More to it, while saying that another export processing zone would be set up at Gwadar, the country's third, he also elaborated upon the government's enabling measures, including liberalization of economic policies and provision of optimum incentives and facilities to the business community. There can also be no disputing his assertion that due to positive investment growth in the country, there has been an increase in the export of widening range of products. Reference, in this regard, may also be made to his convincing observation that the very fact that the unit value of the rupee has remained at the level of last year makes clear indication of the export efforts put in by the private sector.

It will, however, be noted that now that more and more countries are trying to boost their export earnings, it is going to be increasingly difficult for all to raise exports to the desired level, because of intensifying competition in the international market. This should become all the more understandable in view of the added emphasis on improved quality, proper packing and production of value added items with affordable prices. Needless to point out, it will be not easy for countries like Pakistan to work out such a combination of factors.

First and foremost, reference may be made to the task of producing goods at affordable prices, more so in an increasingly competitive world market. This refers, basically, to higher than normal cost of production in Pakistan as further accentuated by uncertainties regarding availability of not only raw material but also of numerous other items associated with production. Further, the high cost of utilities and too frequent changes in taxes, along with flawed operation of duty and tax refund schemes related to export, one is apt to realize how very challenging has become the task of increasing export earnings. Mention may also be made here of the predicament of agro based industries from the unending conflict between the growers and the manufacturers. This has relevance to the state of affairs of the textile and sugar sectors of the industry having such a strong export potential. The prospects of big boost in exports are very much there, but existence of the factors impeding the pace of progress cannot be ruled out either. It will, therefore, be in the fitness of things to work out an unfailing export plan from an objective approach.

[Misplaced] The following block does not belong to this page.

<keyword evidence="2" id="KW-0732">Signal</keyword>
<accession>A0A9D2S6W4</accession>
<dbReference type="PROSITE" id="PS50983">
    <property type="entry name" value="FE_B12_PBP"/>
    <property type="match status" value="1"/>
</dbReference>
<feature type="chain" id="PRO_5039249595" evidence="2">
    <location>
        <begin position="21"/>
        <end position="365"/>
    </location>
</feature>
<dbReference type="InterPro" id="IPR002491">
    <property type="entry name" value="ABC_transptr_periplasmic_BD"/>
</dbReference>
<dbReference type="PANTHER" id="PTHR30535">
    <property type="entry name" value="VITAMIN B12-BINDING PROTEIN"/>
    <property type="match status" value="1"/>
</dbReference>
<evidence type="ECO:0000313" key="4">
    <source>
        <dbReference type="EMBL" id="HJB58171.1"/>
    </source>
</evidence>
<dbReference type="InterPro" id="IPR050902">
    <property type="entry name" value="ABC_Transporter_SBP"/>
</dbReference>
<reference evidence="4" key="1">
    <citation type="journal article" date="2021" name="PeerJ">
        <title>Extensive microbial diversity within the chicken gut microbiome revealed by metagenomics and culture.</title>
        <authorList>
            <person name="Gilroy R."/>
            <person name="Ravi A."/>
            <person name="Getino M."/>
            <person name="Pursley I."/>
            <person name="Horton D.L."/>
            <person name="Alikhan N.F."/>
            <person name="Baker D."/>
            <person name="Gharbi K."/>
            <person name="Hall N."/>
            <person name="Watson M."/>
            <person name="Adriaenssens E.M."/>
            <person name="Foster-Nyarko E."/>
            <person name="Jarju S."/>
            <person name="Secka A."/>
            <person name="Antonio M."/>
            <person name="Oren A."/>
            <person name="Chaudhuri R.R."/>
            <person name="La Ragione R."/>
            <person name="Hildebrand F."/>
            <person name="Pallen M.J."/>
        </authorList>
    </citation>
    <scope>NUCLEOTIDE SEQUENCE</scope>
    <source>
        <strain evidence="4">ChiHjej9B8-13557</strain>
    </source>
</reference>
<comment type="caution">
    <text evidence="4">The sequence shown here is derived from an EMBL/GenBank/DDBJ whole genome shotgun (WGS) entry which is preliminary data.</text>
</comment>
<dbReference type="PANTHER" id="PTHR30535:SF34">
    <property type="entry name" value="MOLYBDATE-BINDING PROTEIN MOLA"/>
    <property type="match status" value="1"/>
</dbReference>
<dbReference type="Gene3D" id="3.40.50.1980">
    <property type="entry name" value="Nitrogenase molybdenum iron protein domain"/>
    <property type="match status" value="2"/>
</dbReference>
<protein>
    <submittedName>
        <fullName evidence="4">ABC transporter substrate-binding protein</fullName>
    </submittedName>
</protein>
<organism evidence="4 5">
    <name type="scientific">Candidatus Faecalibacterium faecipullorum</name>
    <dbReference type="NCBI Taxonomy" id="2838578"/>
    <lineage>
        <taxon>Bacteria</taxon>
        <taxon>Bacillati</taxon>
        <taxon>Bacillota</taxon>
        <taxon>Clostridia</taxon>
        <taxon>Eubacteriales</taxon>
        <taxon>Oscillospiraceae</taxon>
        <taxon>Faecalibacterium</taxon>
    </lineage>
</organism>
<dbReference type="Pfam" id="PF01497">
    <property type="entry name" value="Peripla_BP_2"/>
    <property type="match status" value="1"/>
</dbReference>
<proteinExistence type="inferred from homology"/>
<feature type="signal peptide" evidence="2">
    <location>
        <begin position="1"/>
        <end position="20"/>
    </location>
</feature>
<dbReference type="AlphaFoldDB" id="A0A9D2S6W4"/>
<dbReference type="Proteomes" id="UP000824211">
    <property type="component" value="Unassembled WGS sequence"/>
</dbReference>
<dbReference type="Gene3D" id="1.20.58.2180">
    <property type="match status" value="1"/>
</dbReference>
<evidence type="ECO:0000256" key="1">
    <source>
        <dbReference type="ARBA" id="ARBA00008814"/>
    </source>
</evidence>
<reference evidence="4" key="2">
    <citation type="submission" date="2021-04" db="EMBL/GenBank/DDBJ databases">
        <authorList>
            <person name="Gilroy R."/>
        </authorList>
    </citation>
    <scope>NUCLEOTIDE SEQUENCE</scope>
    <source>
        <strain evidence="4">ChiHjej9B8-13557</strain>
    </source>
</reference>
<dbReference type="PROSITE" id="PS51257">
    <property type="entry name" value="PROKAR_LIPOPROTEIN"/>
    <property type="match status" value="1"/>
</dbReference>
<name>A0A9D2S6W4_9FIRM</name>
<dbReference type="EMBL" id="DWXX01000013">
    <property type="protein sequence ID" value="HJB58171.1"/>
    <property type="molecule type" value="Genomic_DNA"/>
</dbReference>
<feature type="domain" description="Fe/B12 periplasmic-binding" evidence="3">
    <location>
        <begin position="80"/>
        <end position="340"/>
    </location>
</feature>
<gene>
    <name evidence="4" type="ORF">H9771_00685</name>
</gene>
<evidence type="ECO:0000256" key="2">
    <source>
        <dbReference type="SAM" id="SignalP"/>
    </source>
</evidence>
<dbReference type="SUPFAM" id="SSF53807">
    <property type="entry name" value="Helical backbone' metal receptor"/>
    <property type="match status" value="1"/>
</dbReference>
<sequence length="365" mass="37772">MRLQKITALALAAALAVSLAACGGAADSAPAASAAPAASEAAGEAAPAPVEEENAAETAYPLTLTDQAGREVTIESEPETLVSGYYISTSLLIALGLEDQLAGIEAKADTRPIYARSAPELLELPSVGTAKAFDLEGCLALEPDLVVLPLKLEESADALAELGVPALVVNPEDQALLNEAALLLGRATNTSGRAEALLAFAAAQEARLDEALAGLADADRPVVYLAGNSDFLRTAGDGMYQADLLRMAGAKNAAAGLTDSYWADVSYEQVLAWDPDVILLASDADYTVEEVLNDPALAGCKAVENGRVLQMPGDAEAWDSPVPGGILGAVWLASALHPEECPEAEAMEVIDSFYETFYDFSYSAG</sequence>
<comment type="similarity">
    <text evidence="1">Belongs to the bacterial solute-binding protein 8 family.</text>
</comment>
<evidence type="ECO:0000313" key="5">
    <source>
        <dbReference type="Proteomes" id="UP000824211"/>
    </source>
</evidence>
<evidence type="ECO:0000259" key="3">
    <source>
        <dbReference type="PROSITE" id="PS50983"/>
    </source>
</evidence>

In fact diversification is the name of the game for Pakistan because so far our 70 percent exports are confined to textile sector alone. It is the time to concentrate on new strategies to ensure better results. Reference in this regard may also be made to advisability of adopting innovative approaches, like the ones being adopted in Africa by some of the advanced countries. Surely there is enough scope for export of various non-traditional products. But, then recourse will need to be taken to new, imaginative measures. This has reference, among other things, to a newly emerging system of facilitating import in some countries, by eliminating the requirement letter of credit and carrying the export cargoes to the destination and then selling them to local bulk buyers in local currency. This will, necessarily, mean involvement of our banks in the transactions but it can prove worthwhile. Diversification in our exports regime with innovation and imagination is what is essentially required to achieve the desired growth in exports.